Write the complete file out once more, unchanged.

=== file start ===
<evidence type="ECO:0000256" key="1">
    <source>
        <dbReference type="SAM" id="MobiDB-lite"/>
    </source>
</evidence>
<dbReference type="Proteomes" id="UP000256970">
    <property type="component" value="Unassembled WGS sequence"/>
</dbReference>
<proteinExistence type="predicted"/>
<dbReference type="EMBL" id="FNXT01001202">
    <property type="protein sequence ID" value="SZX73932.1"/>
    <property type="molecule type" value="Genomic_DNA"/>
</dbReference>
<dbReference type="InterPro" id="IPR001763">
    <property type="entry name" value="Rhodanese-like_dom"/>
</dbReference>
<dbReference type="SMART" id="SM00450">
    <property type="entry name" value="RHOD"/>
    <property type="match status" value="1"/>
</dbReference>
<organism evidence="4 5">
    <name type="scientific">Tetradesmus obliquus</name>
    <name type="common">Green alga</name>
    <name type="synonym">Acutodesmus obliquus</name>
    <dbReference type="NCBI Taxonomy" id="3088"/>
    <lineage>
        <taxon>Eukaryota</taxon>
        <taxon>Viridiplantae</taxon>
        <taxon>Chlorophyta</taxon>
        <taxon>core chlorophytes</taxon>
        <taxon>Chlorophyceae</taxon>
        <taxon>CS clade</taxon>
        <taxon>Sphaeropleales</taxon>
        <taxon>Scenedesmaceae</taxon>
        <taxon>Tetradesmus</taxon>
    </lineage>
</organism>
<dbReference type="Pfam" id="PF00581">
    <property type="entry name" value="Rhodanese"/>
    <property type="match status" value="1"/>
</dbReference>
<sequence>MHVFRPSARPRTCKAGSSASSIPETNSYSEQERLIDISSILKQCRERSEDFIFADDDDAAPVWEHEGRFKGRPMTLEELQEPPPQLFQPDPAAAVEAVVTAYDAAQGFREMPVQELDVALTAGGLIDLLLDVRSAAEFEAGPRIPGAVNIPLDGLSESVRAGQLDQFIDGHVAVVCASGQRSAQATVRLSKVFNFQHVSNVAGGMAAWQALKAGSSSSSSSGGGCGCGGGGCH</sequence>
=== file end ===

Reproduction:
<evidence type="ECO:0000256" key="1">
    <source>
        <dbReference type="SAM" id="MobiDB-lite"/>
    </source>
</evidence>
<dbReference type="Proteomes" id="UP000256970">
    <property type="component" value="Unassembled WGS sequence"/>
</dbReference>
<proteinExistence type="predicted"/>
<dbReference type="EMBL" id="FNXT01001202">
    <property type="protein sequence ID" value="SZX73932.1"/>
    <property type="molecule type" value="Genomic_DNA"/>
</dbReference>
<dbReference type="InterPro" id="IPR001763">
    <property type="entry name" value="Rhodanese-like_dom"/>
</dbReference>
<dbReference type="SMART" id="SM00450">
    <property type="entry name" value="RHOD"/>
    <property type="match status" value="1"/>
</dbReference>
<organism evidence="4 5">
    <name type="scientific">Tetradesmus obliquus</name>
    <name type="common">Green alga</name>
    <name type="synonym">Acutodesmus obliquus</name>
    <dbReference type="NCBI Taxonomy" id="3088"/>
    <lineage>
        <taxon>Eukaryota</taxon>
        <taxon>Viridiplantae</taxon>
        <taxon>Chlorophyta</taxon>
        <taxon>core chlorophytes</taxon>
        <taxon>Chlorophyceae</taxon>
        <taxon>CS clade</taxon>
        <taxon>Sphaeropleales</taxon>
        <taxon>Scenedesmaceae</taxon>
        <taxon>Tetradesmus</taxon>
    </lineage>
</organism>
<dbReference type="Pfam" id="PF00581">
    <property type="entry name" value="Rhodanese"/>
    <property type="match status" value="1"/>
</dbReference>
<sequence>MHVFRPSARPRTCKAGSSASSIPETNSYSEQERLIDISSILKQCRERSEDFIFADDDDAAPVWEHEGRFKGRPMTLEELQEPPPQLFQPDPAAAVEAVVTAYDAAQGFREMPVQELDVALTAGGLIDLLLDVRSAAEFEAGPRIPGAVNIPLDGLSESVRAGQLDQFIDGHVAVVCASGQRSAQATVRLSKVFNFQHVSNVAGGMAAWQALKAGSSSSSSSGGGCGCGGGGCH</sequence>